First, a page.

The labels that we give to our experiences can have a moderate to
profound influence on how we interpret and remember these events. Parents and nonparents alike feel better about corporal punishment
when it's called 'spanking' rather than 'hitting' or 'beating,' revealed a new study by researchers at Southern Methodist
Study participants judged identical acts of a child's misbehavior
and the corporal punishment that followed it, but rated the discipline
as better or worse simply depending on the verb used to describe it.
‘Discipline acts referred to as spank and swat were ranked as more effective and acceptable than those referred to as slap, hit or beat.’
Discipline acts referred to as spank and swat were ranked as more
effective and acceptable than those referred to as slap, hit or beat.
The findings of the study indicate that people buffer negative views
of corporal punishment by calling it by a more culturally acceptable
label, said psychologist Alan Brown, psychology professor at SMU and
lead author on the research.
"Our findings suggest that the way child-discipline is described may
alter the action's implied intensity or physical harm, and its
consequences such as emotional upset," Brown said. "Calling a response
to misbehavior a 'swat' may imply higher prevalence of that response as
well as make it seem more justifiable and valid - even if the actual
punishment is the same as an act described more harshly."
Participants in the study rated the acts after reading and
responding to hypothetical scenarios in which a mom disciplined her
misbehaving son. Spank rated highest for commonness, acceptability and
effectiveness, while beat ranked the worst, he said.
"The labels that we give to our experiences can have a moderate to
profound influence on how we interpret and remember these events," Brown
said. "We found that altering the verb used to describe an act of
corporal punishment can change perception of its effectiveness and
acceptance of it."
One implication of the study is that public health interventions to
eliminate corporal punishment should focus on changing the semantics of
discipline to reduce or prevent violence, say the authors. They cite
UNICEF's 2014 recommendation that "There is a need to eliminate words
which maintain 'social norms that hide violence in plain sight.'"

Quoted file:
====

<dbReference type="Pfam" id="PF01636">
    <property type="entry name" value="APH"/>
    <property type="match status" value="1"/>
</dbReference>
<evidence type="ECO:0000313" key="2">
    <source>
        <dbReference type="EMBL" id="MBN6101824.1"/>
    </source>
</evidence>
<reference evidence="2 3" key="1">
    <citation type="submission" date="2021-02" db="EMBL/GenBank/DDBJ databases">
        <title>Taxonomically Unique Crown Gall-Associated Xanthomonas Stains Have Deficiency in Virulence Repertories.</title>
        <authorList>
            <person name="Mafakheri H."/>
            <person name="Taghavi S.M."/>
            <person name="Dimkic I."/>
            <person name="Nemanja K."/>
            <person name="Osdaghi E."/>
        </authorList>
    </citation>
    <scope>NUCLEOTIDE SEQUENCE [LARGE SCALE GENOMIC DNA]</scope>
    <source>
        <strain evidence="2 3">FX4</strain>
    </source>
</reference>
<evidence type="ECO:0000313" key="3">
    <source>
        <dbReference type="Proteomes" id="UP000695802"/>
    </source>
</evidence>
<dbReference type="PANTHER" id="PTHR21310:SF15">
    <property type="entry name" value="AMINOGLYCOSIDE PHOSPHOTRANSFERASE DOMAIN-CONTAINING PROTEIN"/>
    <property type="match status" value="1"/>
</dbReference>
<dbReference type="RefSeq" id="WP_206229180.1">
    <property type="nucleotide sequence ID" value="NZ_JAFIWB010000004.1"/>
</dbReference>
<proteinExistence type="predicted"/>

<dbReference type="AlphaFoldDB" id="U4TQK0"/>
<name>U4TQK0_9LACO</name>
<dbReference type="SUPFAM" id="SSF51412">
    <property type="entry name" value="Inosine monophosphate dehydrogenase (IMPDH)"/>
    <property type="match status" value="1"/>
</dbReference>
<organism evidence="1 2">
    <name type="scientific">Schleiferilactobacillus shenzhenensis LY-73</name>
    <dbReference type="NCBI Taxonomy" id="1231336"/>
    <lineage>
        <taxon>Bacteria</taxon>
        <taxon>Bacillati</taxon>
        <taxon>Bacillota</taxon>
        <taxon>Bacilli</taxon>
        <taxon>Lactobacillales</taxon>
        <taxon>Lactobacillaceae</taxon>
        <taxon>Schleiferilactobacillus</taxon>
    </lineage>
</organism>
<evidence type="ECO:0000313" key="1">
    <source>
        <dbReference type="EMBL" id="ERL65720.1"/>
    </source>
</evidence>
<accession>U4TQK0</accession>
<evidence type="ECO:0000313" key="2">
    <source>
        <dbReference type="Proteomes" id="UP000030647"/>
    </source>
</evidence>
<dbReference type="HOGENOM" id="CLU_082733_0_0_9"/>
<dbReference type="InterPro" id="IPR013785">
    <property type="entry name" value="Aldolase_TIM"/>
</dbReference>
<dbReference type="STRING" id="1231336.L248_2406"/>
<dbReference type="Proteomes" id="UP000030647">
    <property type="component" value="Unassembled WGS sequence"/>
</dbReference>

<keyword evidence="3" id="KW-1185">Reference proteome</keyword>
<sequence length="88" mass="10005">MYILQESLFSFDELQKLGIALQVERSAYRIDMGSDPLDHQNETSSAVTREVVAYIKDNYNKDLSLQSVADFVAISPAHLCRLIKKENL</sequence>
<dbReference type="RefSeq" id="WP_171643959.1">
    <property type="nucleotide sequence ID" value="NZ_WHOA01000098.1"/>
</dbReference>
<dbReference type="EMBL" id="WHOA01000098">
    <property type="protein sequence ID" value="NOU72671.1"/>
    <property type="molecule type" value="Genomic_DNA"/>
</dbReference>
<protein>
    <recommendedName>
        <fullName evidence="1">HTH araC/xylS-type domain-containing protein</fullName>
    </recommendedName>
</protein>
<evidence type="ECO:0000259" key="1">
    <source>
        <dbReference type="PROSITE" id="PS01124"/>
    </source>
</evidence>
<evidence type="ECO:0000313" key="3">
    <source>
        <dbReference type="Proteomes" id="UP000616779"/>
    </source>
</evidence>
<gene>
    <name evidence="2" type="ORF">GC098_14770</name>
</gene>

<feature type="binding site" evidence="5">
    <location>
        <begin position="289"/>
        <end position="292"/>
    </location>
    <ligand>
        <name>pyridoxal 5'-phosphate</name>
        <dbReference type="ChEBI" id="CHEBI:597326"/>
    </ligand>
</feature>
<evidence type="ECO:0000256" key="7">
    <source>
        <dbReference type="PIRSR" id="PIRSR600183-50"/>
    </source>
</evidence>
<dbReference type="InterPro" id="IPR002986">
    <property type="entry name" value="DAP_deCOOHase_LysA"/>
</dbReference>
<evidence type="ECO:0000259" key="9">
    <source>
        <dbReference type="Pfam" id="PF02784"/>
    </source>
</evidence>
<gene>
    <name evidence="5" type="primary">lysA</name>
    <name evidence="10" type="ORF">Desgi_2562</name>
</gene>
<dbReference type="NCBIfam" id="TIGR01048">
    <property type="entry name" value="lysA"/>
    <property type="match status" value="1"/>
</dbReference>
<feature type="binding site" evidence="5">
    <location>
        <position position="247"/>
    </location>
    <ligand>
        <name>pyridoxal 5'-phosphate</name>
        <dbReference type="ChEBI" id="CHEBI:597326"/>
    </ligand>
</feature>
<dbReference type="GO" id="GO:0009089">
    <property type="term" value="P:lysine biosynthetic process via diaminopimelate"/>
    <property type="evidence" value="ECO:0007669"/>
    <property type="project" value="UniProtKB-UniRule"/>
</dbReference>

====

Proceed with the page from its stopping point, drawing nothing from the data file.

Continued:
The psychologists endorse replacing the verb spank with the verb
assault, as suggested by other researchers in the field, which they say
could change the perception of spanking and reduce its use.
Labels can buffer how actions are perceived
Research consistently has found that corporal punishment does
emotional and developmental harm to children and fails to improve a
child's behavior over the long run.
"Our belief is that it is never okay to discipline a child by
striking them, and that various terms commonly used to describe such
actions can buffer how these actions are perceived," Brown said. "Our
research demonstrated that ratings of how common, acceptable and
effective an act of corporal punishment appears to be is significantly
influenced by the word used to describe it."
Co-author on the study was psychologist George Holden, a noted
expert on parenting, discipline and family violence and co-author on the
research and a professor in the SMU Department of Psychology.
The findings were reported in the article "Spank, Slap, or Hit? How
Labels Alter Perceptions of Child Discipline" published in the journal Psychology of Violence
The other co-author on the research was Rose Ashraf, a graduate student in SMU's Department of Psychology.
Holden is a founding steering committee member and current president of the U.S. Alliance to End the Hitting of Children.
Study examined how different terms influence perceptions and actions
Participants were 191 nonparents and 481 parents.
The discipline scenarios were between a mom and her five-year-old son.
The mom and son varied with each scenario, which described a boy in
eight acts of misbehavior: aggression, stealing, ignoring requests,
deception, teasing, property destruction, animal cruelty and lying.
Study participants read each vignette of misbehavior, and the
subsequent description of the mom's response using a term commonly
reflecting corporal punishment: spank, slap, swat, hit and beat.
The authors selected the labels from the most commonly used terms in
the research literature for corporal punishment in American culture.
The hypothetical scenarios were brief and left context and details
such as the seriousness of the transgression or the intentions of the
misbehaving child to the respondents' imaginations.
For example: "John continues to hit his sibling after his mother has
asked him to stop. John's mother ______ him." The participants then
rated the mother's response on how common it was, how acceptable it was
and how effective it was.
The purpose was to examine how differences in the terms influence perceptions of parental discipline, the authors said.
"Our study highlights the role of language in legitimizing violent
parental behavior," according to the authors in their article. "Altering
the verb used to describe the same act of corporal punishment can have a
substantial impact on how that parental response is evaluated, with
some terms having a relative tempering effect (spank, swat) compared
with others (hit, slap, beat)."